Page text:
Tuesday, October 5, 2010

Jason Adasiewicz: Sun Rooms

Jason Adasiewicz (vibraphone; b. 1977)
Sun Rooms (Delmark)
Nat McBride (bass)
Mike Reed (drums)

If you don't already know the a name, Jason Adasiewicz, you need to. Hailing from the increasing fertile and creative Chicago Underground scene which has also produced the Lucky 7s, Exploding Star Orchestra, Ken Vandermark and Jeb Bishop, Jason Adasiewicz is fast becoming one to of the most important exponents from the windy city. His newest release, Sun Rooms (Delmark) is only his third album as leader but he has been making his presence felt on a number albums as a session member for almost ten years now (including some the aforementioned).

While Adasiewicz previous releases, Rolldown (482 Records) and Varmit (Cunniform) both show a growing creativity on vibes and in writing, Sun Rooms is incredibly spacious and inventing. At times Adasiewicz feels more like a pianist moving effortless along the scales. Some comparisons to Bobby Hutchinson (circa Blue Note) or the Dave Pike Set might seems logically but don't necessarily fit. He has sited Andrew Hill as an influence which does come out at times in the complexity of his pieces.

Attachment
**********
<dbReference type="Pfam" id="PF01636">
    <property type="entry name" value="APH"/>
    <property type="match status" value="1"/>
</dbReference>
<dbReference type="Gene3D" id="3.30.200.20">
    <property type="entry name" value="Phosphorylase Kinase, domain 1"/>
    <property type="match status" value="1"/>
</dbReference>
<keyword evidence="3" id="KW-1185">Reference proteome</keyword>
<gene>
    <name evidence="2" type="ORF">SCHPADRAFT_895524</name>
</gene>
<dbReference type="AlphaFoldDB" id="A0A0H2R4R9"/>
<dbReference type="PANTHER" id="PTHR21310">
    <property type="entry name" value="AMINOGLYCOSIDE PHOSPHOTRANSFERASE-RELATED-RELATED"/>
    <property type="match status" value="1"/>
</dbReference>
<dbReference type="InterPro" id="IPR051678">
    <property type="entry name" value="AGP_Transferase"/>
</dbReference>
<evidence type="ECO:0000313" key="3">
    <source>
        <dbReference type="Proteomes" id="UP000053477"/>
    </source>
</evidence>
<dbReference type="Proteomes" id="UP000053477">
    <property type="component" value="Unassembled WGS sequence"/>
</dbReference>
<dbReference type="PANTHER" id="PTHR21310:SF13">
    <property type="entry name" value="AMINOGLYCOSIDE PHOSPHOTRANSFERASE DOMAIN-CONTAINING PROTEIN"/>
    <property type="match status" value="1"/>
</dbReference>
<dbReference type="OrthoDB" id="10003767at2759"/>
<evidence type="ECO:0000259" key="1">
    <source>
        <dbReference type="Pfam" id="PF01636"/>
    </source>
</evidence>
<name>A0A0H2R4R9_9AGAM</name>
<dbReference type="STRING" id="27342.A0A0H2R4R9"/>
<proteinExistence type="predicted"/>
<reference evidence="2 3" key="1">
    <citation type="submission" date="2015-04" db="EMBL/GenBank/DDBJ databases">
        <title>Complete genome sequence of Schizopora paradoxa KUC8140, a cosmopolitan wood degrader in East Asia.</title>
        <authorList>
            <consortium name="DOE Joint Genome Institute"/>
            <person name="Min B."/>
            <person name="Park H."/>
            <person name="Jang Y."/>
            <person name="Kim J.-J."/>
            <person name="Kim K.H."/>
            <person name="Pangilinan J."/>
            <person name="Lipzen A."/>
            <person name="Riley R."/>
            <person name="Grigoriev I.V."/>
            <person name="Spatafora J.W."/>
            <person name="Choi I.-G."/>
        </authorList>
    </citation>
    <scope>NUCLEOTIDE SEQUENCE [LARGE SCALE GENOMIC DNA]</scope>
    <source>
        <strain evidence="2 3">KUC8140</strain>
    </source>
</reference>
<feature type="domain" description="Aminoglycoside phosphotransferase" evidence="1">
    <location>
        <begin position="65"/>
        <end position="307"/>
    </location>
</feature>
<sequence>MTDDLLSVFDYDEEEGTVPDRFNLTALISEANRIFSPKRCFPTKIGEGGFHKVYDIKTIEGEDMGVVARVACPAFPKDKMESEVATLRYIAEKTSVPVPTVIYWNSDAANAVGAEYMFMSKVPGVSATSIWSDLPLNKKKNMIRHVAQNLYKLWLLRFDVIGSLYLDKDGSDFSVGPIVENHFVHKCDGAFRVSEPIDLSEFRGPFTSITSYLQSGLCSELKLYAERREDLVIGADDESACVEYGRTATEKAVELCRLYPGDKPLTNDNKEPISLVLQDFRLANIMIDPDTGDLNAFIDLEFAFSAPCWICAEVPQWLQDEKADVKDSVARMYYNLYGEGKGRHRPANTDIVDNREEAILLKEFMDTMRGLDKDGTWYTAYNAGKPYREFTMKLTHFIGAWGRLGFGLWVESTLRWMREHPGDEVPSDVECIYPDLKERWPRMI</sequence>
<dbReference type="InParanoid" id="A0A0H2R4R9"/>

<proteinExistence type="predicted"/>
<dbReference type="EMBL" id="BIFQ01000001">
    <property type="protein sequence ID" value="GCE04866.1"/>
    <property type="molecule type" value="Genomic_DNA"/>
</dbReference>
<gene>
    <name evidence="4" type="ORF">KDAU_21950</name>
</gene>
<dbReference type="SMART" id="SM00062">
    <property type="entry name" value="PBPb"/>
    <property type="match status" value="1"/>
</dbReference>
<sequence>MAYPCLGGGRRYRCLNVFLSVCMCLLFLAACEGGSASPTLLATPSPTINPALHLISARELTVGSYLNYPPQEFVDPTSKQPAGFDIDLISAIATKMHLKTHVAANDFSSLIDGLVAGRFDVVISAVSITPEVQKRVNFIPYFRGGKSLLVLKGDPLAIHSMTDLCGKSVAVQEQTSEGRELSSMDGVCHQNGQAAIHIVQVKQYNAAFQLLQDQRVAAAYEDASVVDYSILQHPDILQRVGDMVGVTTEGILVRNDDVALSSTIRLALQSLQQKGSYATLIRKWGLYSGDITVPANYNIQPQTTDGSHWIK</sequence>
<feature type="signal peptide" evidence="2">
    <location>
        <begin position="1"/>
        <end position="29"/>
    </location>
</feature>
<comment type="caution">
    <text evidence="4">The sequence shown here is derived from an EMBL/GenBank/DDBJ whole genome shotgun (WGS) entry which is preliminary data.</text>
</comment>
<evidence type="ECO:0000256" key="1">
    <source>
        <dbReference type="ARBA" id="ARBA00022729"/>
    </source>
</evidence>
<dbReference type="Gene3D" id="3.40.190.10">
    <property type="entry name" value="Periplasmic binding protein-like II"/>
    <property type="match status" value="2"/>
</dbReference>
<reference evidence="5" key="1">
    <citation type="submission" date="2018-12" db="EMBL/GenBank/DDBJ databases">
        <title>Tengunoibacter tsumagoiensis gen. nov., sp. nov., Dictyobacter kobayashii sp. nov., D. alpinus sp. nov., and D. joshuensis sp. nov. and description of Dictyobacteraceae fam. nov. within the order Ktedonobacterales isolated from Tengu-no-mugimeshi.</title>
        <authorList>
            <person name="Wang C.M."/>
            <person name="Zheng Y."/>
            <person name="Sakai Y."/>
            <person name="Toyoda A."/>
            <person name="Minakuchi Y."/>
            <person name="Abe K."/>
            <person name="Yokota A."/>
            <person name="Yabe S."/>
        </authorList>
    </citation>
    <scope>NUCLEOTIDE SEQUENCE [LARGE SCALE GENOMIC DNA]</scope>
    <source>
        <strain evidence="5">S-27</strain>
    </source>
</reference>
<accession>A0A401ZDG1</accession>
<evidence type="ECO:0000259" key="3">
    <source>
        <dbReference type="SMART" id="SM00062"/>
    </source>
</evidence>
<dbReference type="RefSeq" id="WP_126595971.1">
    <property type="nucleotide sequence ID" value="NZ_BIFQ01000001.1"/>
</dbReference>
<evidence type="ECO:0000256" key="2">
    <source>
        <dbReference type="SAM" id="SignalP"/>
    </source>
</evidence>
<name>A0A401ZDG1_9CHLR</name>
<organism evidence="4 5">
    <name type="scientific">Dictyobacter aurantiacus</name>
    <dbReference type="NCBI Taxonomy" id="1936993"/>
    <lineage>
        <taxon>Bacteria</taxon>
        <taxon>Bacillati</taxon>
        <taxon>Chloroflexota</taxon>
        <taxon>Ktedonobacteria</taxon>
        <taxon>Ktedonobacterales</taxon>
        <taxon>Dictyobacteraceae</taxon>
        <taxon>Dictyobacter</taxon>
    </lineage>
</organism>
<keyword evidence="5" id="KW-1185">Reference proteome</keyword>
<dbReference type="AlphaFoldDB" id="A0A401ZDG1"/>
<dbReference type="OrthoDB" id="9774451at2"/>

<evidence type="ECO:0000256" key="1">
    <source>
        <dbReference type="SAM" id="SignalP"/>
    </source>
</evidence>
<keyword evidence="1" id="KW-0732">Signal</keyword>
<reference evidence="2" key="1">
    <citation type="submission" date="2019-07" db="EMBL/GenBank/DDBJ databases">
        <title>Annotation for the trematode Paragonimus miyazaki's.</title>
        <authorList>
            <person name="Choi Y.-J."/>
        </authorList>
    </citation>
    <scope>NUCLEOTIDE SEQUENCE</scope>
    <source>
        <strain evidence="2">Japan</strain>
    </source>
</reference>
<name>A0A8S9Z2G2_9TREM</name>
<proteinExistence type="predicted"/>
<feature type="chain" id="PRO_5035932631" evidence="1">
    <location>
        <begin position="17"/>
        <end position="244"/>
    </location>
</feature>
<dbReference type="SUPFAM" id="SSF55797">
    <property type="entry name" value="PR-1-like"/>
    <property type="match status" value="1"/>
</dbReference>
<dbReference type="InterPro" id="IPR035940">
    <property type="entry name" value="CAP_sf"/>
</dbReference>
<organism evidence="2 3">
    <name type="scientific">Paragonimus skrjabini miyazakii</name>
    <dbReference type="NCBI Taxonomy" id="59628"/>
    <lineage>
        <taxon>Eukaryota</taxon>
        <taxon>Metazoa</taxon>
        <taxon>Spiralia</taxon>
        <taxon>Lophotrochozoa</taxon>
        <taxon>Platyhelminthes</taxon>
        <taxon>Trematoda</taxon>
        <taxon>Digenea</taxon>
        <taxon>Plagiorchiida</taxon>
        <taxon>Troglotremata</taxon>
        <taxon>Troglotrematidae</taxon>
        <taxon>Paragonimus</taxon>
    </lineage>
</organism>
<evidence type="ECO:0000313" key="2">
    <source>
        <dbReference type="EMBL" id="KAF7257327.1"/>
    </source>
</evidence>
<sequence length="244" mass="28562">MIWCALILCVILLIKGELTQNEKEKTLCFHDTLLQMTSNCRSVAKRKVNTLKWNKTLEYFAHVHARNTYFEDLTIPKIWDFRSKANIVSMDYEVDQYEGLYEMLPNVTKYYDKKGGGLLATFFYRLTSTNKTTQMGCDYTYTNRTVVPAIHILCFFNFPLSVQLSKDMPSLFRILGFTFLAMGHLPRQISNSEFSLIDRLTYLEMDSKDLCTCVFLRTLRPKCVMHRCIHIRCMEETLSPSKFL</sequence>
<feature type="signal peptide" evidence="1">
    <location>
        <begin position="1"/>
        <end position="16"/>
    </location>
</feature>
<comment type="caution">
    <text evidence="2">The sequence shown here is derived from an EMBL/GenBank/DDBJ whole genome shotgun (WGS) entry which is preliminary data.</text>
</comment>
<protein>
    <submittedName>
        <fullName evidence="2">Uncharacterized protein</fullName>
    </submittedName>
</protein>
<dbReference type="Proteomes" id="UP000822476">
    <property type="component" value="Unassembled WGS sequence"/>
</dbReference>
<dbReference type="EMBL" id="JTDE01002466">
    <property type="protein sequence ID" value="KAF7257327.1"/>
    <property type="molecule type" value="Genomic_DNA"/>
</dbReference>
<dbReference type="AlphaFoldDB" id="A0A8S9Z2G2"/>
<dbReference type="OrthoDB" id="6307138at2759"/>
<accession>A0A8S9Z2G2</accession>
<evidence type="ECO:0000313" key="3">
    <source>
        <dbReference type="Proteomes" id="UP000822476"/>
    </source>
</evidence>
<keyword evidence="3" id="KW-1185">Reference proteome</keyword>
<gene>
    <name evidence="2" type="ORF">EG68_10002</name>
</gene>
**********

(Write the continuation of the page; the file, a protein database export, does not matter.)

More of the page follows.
His trio which includes Nate McBride and Mike Reed take Adasiewicz's compositions and envelope them with warm abstract tones. This is accompanied by Adasiewicz's delicate but forceful rhythmic structure. This is evident of the cover of Hasaaan Ibn Ali's "Of My Back Jack" and the wonderful version of Sun Ra's "Overtones Of China."

But its not just the covers that make this a really supreme step up from his previous albums. The material Adasiewicz has written for Sun Rooms shines with quality. "Get In There" and "Life" show intricacies and playfulness that Thelonious Monk would love. Fast paced and hard hitting "You Can't" shows some forceful interplay between McBride and Adasiewicz with Reed keeping the rhythm fresh and subtle in the background.

There is a hypnotic nature to these pieces that after the first spin you really can't get the rhythms out of head. That to me is the sign of a great record. Jason Adasiewicz is definitely a fresh nice voice from a avant garde scene that reveals New York in every way. Sun Rooms is a record that should not be overlooked by jazz fans.